Catalase Test Principle and Procedure

In this catalase test principle and procedure post we have briefly explained catalase test principle, objectives, requirements, catalase test in microbiology procedure, uses and limitations.

Catalase Test Principle and Procedure

Catalase test in microbiology is a biochemical test for aerobic bacteria that measures catalase enzyme synthesis in the bacterium. Hydrogen peroxide is produced by aerobic bacteria that use oxygen. Their electron transport mechanism converts reduced flavoprotein to oxidised flavoprotein and hydrogen peroxide by transferring electrons from reduced flavoprotein to oxygen.

Hydrogen peroxide is harmful to bacteria’s enzymatic action. The creation of catalase, an enzyme that transforms hydrogen peroxide to water and oxygen, allows for survival in the face of this antimetabolite. Catalase test in microbiology is used to distinguish between staphylococci (catalase-positive) and streptococci (catalase-negative) (catalase-negative).

Catalase-negative bacteria can be anaerobes or facultative anaerobes, meaning they only ferment and do not respire when oxygen is used as a terminal electron acceptor. Normally, 3 percent Hydrogen peroxide is used to detect catalase in aerobic organisms, while 15 percent Hydrogen peroxide is used to detect catalase in anaerobes.

Objectives

Catalase test in microbiology is a crucial tool for determining if gram-positive bacteria are staphylococci or streptococci. Catalase is a hydrogen peroxide-converting enzyme that produces water and oxygen gas. Catalase test in microbiology is simple to carry out by mixing bacteria and H2O2.

Principle

Catalase is a protein that aids in the conversion of hydrogen peroxide (H2O2) to oxygen and water. To determine whether a bacterial isolate can manufacture catalase enzyme, a little inoculum of the isolate is mixed into a 3 percent hydrogen peroxide solution and the quick development of oxygen bubbles is observed. A lack of or insufficient bubble creation indicates a lack of catalase.

2H2O2 → 2H2O+ O2 (gas bubbles)

Requirements

Reagent

1. 30% H2O2 for Neisseria

2. 15% H2O2 for anaerobes bacteria’s

3. 3% H2O2 for Aerobic bacteria’s

Supplies

1. Glass Slide

2. Glass Sticks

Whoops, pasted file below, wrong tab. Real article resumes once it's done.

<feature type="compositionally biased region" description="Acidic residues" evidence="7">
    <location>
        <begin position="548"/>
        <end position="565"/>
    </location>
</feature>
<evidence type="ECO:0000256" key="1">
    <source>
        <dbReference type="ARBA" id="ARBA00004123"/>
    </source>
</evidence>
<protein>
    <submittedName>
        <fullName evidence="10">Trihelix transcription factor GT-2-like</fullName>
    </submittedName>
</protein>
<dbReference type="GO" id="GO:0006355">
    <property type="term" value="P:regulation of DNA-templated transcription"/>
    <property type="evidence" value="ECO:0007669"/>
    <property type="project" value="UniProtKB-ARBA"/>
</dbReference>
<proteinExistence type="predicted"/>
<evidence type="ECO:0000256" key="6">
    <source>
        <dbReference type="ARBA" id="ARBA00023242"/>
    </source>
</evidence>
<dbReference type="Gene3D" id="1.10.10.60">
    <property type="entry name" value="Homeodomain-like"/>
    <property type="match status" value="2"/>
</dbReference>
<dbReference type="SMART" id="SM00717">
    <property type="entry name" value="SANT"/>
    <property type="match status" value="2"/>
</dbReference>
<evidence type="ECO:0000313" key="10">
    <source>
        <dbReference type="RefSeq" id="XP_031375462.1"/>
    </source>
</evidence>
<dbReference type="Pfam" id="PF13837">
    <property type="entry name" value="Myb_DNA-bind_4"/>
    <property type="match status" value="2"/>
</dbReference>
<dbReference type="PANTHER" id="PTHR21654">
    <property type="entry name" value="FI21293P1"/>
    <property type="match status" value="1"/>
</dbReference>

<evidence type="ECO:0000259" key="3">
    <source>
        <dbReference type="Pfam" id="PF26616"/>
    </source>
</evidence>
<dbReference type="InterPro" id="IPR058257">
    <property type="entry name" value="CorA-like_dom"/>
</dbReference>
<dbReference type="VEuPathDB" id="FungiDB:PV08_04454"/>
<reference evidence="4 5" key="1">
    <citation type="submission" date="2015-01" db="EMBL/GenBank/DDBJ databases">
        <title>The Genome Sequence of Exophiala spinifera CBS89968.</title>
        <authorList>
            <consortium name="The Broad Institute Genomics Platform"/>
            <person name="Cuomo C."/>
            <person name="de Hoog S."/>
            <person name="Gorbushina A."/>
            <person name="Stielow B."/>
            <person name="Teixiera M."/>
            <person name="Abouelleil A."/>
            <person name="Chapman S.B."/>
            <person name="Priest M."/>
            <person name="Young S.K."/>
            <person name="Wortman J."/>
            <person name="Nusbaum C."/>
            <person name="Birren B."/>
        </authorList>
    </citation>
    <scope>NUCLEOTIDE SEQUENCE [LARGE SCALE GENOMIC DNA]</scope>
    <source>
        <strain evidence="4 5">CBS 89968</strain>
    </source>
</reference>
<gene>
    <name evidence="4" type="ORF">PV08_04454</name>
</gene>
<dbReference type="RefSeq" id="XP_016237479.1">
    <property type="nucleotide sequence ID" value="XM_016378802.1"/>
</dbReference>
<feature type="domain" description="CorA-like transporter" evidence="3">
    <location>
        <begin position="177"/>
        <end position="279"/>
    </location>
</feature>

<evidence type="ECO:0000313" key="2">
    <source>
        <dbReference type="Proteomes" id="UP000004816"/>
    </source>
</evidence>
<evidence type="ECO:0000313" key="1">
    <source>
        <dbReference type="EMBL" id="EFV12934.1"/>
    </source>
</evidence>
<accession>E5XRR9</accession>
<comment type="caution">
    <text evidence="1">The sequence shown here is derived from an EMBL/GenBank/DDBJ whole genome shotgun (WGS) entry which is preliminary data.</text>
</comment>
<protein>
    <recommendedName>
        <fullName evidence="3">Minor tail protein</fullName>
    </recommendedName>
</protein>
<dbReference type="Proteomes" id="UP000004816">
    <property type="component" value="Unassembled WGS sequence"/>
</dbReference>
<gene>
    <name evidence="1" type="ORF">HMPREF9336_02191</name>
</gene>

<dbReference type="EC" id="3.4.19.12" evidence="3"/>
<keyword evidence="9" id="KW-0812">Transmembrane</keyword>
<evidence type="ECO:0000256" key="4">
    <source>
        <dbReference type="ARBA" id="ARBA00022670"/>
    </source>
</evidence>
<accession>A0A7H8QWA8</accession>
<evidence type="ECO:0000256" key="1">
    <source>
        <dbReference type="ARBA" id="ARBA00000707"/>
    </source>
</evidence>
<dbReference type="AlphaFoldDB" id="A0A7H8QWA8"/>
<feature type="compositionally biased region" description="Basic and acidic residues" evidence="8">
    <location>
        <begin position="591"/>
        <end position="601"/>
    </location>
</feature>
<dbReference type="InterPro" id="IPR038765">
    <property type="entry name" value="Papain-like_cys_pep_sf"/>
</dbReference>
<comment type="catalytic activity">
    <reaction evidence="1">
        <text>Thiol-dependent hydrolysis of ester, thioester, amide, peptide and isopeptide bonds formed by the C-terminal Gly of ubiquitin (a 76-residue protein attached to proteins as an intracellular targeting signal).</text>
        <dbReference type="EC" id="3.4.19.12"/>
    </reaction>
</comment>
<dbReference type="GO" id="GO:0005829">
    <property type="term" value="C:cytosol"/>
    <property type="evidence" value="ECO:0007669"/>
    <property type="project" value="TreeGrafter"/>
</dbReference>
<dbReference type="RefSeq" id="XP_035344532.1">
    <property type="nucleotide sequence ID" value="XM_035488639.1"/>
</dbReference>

3. Inoculation loop

Catalase Test in Microbiology

Slide or Drop Method

1. In a petri dish, place a microscope slide. Keep the petri dish cover handy (it’s optional to use the petri dish, however it helps to limit catalase aerosols). Collect a little amount of organism from a well-isolated 18- to 24-hour colony and transfer it onto the microscope slide using a sterile inoculating loop (No agar must be picked up with the colony).

2. Place 1 drop of 3 percent H2O2 onto the organism on the microscope slide with a dropper or Pasteur pipette. The rapid development of oxygen (within 5-10 seconds) as demonstrated by bubbling is a favourable result. No bubbles or a few scattered bubbles are a negative result.

catalase test

Image Source: American society for microbiology

Test Tube Method

1. In a test tube, add 4 to 5 drops of 3% H2O2. Collect a tiny amount of organism from a well isolated 18- to 24-hour colony with an applicator and transfer it into the test tube. Place the tube against a dark background and look for instant bubbliness or bubble creation at the end of the wooden applicator stick (O2 + water Equals bubbles).

2. Positive reactions are characterized by immediate bubbliness or the creation of bubbles. To view faint positive reactions, use a magnifying glass or a microscope. A catalase-negative reaction is one in which no bubbles develop because there is no catalase enzyme to hydrolyze the hydrogen peroxide.

Image Source: American society for microbiology

Tube Slant Method

1. Add 1.0 ml of 3 percent H2O2 to a densely infected pure culture cultured on a nutrient agar slant for 18 to 24 hours. Place the tube against a dark background and watch for bubbles to appear right away. Positive reactions are immediately manifested by the creation of bubbles. A catalase-negative reaction is one in which no bubbles occur.

catalase test

Image Source: American society for microbiology

Results

Positive catalase reaction: bubbliness or bubble production occurs immediately or within 20 seconds in catalase test in microbiology.

Catalase negative reaction: no bubbles or a few bubbles after 20 seconds (no catalase enzyme to hydrolyze the hydrogen peroxide) in catalase test in microbiology.

Applications

1. Because hydrogen peroxide (H2O2) is highly unstable, it should be checked daily before use in catalase test in microbiology.

2. Catalase test in microbiology requires growth from an 18-24 hour culture. Catalase activity declines with age, resulting in a false-negative reaction.

3. The activity of catalase is determined by the aerobic process. Before a Catalase test in microbiology, anaerobically incubated organisms must be exposed to ambient oxygen for at least 30 minutes. If this step is skipped, false-negative findings may arise.

4. A positive catalase reaction in anaerobic organisms can take up to a minute after the reagent is added.

5. Some Aerococcus and Enterococcus species strains can produce a weak catalase or pseudocatalase response.

Limitations

1. Members of the genus Staphylococcus are catalase-positive, while those of the genera Streptococcus and Enterococcus are catalase-negative.

2. Catalase test in microbiology can be used to help identify Enterobacteriaceae bacteria. Catalase is found in the Enterobacteriaceae family of bacteria.

3. Due to superoxol, Neisseria gonorrhoeae creates a heightened elaboration of bubbles not found in other members of the genus.

Further Readings

Reference